Tax time came and she had to report her income because she worked alone she was the only person to know her real income. There came a moment when she realized she could lie about her income and save a lot of money in taxes since she was barely scraping by. As she sat with the decision she realized that if she did this one wrong thing many more wrong things would probably follow. 

She made the choice to live upright even though it would literally cost her greatly because she didn’t want to become the kind of person she would if she started down this road. God saw her honesty and provided for her just what she would need. 

When we cling to Jesus and God’s ways we become chosen ones like sons and daughters of the most high king. We become like treasured possessions that are spared and kept safe and protected. We are fought for, cared for, and loved greatly.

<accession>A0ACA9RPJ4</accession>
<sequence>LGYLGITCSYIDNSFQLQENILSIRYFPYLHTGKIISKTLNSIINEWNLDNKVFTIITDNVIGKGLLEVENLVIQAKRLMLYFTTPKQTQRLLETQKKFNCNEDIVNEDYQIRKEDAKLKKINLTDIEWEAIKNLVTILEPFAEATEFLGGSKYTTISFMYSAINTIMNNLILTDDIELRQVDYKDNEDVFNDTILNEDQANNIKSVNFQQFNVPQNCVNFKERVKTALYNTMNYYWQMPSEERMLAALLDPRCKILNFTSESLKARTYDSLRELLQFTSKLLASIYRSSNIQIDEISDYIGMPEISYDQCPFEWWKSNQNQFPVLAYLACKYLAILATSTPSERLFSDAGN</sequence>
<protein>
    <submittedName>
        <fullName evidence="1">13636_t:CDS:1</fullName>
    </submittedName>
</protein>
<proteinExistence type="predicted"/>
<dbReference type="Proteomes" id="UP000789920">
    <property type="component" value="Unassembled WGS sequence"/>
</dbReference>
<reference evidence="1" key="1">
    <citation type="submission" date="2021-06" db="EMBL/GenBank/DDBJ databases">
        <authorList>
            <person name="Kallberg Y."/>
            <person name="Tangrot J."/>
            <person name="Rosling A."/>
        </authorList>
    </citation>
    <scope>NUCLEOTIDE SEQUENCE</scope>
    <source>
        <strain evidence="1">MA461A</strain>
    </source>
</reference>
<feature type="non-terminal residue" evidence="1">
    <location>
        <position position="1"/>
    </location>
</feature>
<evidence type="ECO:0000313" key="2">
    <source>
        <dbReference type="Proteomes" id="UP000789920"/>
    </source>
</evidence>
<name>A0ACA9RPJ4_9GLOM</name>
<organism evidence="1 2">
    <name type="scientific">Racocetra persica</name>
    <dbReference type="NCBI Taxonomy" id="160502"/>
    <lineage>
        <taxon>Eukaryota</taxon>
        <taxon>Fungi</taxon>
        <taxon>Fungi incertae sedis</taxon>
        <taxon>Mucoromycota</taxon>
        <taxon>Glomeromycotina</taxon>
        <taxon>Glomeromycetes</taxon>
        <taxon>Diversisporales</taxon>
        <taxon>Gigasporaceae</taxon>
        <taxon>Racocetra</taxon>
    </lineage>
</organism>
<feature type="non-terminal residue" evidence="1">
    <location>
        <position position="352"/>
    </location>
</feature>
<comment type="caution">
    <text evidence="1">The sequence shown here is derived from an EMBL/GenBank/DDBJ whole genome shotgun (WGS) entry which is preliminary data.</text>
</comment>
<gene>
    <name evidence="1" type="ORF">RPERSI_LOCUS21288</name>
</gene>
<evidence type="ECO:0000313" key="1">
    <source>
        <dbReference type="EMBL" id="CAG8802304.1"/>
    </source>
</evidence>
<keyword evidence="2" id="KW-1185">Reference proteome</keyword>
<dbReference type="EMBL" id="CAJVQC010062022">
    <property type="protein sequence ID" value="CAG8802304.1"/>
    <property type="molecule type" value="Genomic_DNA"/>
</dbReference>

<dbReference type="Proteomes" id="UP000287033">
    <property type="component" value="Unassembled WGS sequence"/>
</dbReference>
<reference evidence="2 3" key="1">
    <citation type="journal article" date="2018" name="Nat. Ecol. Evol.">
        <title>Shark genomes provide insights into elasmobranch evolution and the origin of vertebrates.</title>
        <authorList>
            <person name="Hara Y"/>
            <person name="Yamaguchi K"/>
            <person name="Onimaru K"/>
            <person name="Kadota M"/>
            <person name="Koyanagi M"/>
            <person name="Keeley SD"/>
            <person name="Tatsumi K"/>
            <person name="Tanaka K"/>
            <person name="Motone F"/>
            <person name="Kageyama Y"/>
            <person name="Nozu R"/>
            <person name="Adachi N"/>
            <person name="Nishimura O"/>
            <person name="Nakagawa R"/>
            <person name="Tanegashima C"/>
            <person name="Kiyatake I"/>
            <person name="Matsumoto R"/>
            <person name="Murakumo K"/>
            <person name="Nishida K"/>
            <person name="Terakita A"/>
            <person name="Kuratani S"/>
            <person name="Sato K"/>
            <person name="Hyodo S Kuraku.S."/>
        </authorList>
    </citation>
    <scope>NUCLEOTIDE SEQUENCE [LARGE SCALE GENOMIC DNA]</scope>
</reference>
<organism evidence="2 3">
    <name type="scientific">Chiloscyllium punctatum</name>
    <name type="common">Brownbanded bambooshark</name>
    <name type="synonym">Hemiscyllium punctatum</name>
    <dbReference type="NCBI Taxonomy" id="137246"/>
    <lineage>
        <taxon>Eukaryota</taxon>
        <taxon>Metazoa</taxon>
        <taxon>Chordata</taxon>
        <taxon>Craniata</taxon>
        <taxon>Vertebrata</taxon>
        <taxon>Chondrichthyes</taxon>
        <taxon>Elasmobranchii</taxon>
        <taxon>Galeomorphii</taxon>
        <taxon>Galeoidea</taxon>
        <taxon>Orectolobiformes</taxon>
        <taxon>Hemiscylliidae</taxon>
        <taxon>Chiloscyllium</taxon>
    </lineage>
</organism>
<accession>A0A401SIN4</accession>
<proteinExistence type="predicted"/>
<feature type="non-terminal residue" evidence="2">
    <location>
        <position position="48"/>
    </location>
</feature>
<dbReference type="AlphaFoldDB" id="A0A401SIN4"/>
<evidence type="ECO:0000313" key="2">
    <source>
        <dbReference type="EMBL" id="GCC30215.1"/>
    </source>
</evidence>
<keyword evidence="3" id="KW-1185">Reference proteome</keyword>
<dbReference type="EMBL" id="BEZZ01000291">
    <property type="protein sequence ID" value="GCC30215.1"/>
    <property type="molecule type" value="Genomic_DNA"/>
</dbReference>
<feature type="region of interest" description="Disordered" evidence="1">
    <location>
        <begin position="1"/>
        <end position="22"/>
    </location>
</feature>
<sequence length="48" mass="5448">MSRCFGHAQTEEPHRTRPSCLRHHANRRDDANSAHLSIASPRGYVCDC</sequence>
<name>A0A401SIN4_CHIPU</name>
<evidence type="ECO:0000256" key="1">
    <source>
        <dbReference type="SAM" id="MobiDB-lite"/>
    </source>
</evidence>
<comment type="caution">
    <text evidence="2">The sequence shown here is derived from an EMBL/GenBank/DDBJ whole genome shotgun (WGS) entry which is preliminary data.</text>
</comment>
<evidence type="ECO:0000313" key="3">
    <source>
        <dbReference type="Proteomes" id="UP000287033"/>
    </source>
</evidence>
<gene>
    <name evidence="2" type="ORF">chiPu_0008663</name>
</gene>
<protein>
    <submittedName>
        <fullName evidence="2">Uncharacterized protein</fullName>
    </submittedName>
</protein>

The day will come when God brings about judgment, fury, and correction for the world. We do not want to be on the receiving end of ruin and destruction. All of our days are going to pass away and we will die like the grass and wither like a flower. Who we choose in this life does matter. Whether you are on the way to Jesus or not matters for the rest of eternity. 

If you are here and have ears to hear please consider giving more of your life to Jesus, consider drawing near to him and discovering how to live a more holy life. God’s ways are good and will leave your life more peaceful and will give you more direction.